The music creative talks shedding tears for LeBron James, receiving inspiration from Cam Newton and gives tips on flying private
It’s impossible to soundtrack the 1990s and the early 2000s and not have Jermaine Dupri creations in heavy rotation. Back then, the executive and producer dubbed artists signed to or affiliated with the So So Def record label as “The New Motown” — appropriate given that the music of Xscape, Lil Bow Wow, Da Brat, 112, TLC, Usher and Jagged Edge dominated soul and pop radio stations, as well as homecoming jams and barbecues everywhere.
Dupri’s reach was further widened, as he began producing and remixing tracks for artists such as Jay Z (1998’s Grammy-nominated Money Ain’t A Thang) and his ex-girlfriend, pop superstar Janet Jackson (2006’s Call On Me). All of this, plus the eternal and resurgent 1995 track My Boo from Ghost Town DJs. And his work with Mariah Carey (1998’s Sweetheart, 2005’s Get Your Number, plus her 2005 No. 1 pop hit We Belong Together, which Dupri co-wrote and co-produced before it went on to win the Grammy for record of the year).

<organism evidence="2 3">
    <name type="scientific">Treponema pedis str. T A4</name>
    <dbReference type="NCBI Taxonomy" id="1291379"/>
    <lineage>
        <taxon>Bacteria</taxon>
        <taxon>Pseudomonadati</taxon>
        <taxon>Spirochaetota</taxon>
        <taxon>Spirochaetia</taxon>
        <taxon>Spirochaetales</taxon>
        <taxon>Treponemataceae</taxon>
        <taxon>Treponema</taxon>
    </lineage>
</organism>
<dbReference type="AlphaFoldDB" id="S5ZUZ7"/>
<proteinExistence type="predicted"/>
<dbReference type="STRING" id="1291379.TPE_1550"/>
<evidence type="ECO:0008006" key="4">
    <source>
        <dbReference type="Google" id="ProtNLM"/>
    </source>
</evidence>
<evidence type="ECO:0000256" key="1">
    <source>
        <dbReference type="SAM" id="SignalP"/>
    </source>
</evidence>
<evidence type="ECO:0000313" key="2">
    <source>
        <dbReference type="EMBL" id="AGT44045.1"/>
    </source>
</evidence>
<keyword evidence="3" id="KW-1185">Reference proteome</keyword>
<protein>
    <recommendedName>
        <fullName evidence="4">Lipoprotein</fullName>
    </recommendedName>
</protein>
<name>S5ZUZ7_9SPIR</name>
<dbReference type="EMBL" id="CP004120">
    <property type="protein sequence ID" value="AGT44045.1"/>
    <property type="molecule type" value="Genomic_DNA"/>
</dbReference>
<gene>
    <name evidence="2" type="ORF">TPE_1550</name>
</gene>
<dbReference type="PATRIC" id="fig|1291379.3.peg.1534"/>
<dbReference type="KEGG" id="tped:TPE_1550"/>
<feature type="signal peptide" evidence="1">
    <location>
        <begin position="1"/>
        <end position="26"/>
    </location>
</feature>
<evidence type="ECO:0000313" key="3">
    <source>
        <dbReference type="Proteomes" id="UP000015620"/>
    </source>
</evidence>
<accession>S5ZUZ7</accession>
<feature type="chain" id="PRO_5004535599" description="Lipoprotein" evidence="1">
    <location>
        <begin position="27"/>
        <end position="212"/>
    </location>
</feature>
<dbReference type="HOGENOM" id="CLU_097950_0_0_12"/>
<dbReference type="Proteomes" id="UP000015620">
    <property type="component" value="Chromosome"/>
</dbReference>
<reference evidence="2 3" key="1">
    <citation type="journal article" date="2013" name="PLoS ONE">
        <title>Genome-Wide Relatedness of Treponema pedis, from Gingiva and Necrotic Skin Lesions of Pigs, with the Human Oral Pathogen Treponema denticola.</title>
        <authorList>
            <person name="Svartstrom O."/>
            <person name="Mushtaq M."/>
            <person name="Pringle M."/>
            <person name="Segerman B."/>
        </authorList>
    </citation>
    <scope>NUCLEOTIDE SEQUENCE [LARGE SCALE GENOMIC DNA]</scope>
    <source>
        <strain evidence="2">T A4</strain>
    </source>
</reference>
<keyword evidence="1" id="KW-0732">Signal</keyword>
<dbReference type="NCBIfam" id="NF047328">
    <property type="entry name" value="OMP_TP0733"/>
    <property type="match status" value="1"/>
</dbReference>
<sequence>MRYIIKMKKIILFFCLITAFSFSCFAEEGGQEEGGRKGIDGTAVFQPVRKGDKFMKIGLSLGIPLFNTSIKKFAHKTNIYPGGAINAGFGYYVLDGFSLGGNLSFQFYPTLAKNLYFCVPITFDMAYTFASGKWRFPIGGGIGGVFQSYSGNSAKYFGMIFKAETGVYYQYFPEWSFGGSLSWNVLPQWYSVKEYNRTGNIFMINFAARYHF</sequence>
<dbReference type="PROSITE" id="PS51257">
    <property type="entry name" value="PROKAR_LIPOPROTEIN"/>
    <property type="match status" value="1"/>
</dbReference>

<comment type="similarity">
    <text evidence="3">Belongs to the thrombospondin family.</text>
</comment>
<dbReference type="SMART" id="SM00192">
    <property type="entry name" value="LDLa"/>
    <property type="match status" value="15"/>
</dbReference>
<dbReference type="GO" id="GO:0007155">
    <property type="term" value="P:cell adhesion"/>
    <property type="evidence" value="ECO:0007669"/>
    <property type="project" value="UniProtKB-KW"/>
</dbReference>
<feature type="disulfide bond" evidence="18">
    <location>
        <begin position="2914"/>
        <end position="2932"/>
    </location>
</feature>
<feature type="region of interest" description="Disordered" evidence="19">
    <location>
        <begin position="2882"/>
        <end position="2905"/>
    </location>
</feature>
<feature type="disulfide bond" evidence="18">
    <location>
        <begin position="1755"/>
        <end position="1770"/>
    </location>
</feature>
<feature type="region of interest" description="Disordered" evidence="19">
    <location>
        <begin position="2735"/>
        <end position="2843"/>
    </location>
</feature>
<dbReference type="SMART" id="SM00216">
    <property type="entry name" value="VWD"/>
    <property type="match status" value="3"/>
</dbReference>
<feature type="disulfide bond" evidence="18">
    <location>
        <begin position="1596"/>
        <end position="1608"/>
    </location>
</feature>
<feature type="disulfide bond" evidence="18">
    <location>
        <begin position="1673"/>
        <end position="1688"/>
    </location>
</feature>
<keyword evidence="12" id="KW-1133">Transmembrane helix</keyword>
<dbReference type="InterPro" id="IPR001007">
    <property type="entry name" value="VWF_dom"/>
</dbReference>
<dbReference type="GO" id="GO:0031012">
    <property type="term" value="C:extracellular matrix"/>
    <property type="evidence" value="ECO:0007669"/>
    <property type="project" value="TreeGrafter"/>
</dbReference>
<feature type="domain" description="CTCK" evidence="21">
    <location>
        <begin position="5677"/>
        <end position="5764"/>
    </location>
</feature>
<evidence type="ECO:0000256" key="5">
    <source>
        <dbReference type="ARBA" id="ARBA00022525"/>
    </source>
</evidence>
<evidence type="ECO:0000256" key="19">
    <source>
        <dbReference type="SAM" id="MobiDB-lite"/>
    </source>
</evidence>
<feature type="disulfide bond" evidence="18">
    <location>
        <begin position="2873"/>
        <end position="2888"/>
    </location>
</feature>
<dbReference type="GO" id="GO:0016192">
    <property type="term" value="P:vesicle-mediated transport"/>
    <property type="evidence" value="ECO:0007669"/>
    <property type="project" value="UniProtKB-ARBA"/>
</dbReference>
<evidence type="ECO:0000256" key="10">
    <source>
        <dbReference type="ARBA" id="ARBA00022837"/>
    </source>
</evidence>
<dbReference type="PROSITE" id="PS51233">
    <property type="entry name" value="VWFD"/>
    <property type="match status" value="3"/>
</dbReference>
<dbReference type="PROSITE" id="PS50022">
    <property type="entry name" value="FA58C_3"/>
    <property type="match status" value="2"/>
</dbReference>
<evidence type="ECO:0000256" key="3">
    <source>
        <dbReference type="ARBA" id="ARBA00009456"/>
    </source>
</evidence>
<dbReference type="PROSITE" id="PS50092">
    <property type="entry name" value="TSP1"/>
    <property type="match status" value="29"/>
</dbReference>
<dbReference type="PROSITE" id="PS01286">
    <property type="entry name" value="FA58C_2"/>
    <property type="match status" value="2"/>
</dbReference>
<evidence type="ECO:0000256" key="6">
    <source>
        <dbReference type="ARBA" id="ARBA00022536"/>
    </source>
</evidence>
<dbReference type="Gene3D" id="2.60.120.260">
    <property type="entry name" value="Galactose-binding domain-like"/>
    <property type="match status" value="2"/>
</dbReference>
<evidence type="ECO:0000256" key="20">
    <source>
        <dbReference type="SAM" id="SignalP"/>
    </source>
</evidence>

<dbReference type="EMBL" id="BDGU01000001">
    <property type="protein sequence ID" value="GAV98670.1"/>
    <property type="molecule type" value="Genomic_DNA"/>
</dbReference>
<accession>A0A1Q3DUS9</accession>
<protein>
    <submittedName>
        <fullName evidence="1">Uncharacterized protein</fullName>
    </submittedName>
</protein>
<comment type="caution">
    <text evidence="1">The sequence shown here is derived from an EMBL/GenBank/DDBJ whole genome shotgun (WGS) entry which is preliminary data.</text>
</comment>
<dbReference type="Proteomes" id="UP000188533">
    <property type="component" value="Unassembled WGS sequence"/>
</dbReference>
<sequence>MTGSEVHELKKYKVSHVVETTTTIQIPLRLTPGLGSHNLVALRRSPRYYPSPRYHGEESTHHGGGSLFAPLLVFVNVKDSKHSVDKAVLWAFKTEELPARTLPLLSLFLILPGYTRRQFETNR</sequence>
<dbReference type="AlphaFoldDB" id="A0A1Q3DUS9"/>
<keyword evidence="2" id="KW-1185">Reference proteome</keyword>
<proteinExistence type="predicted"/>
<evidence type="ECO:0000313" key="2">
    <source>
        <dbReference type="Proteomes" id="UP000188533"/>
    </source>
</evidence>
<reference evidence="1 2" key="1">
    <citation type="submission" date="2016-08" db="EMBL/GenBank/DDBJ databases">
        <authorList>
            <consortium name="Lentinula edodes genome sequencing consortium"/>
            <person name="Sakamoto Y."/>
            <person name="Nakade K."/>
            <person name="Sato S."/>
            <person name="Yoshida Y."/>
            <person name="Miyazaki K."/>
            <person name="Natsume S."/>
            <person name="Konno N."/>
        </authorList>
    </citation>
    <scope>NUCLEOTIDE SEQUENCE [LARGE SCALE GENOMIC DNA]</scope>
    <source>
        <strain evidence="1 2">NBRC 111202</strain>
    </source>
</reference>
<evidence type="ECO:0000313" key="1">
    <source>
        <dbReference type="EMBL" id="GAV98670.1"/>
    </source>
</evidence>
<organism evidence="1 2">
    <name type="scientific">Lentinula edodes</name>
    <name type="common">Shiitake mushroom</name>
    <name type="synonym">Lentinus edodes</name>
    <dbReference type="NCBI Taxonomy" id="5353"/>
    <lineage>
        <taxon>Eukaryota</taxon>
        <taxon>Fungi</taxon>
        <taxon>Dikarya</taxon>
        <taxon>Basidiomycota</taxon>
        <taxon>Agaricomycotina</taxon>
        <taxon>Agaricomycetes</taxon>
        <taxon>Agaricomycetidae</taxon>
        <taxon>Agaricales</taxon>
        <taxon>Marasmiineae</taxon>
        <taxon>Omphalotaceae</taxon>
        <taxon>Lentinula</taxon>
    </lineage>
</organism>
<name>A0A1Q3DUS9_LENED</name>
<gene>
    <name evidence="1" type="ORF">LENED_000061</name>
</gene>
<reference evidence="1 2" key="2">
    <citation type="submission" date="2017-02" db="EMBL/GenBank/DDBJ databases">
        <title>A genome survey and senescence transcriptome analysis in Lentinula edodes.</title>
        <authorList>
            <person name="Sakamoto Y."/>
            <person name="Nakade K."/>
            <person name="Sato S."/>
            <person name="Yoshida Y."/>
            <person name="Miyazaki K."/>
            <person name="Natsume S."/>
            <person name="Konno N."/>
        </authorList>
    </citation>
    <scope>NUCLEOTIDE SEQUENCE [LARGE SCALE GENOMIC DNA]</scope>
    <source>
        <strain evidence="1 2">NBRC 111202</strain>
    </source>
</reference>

Born in Asheville, North Carolina, and raised in Atlanta, Dupri created a lot of phenomenal music over the years, and the beat is still going on. Dupri — or JD, as so many refer to him — is starring now in two reality TV shows: Lifetime’s The Rap Game and BET’s Music Moguls. Plus he’s still making music, and is still kind of the mayor of the ATL.
What’s your primary social tribe? Are you a Twitter person? Snapchat? Facebook? Instagram?
All of that. It’s [all like the] barometer. It’s basically the same as me putting out music. I can see the reaction of people instantly. My artist from The Rap Game, Miss Mulatto — I remember when I first started posting her [music] after she won. She probably got 900 likes or something like that on Instagram. Now, when I post Miss Mulatto, she gets 3,000 to 4,000 likes. That’s an indication that the people know who she is, that the people care about who she is now. It just helps me better my business … because it’s a true indication of what is actually going on.
Why do you love sports so much?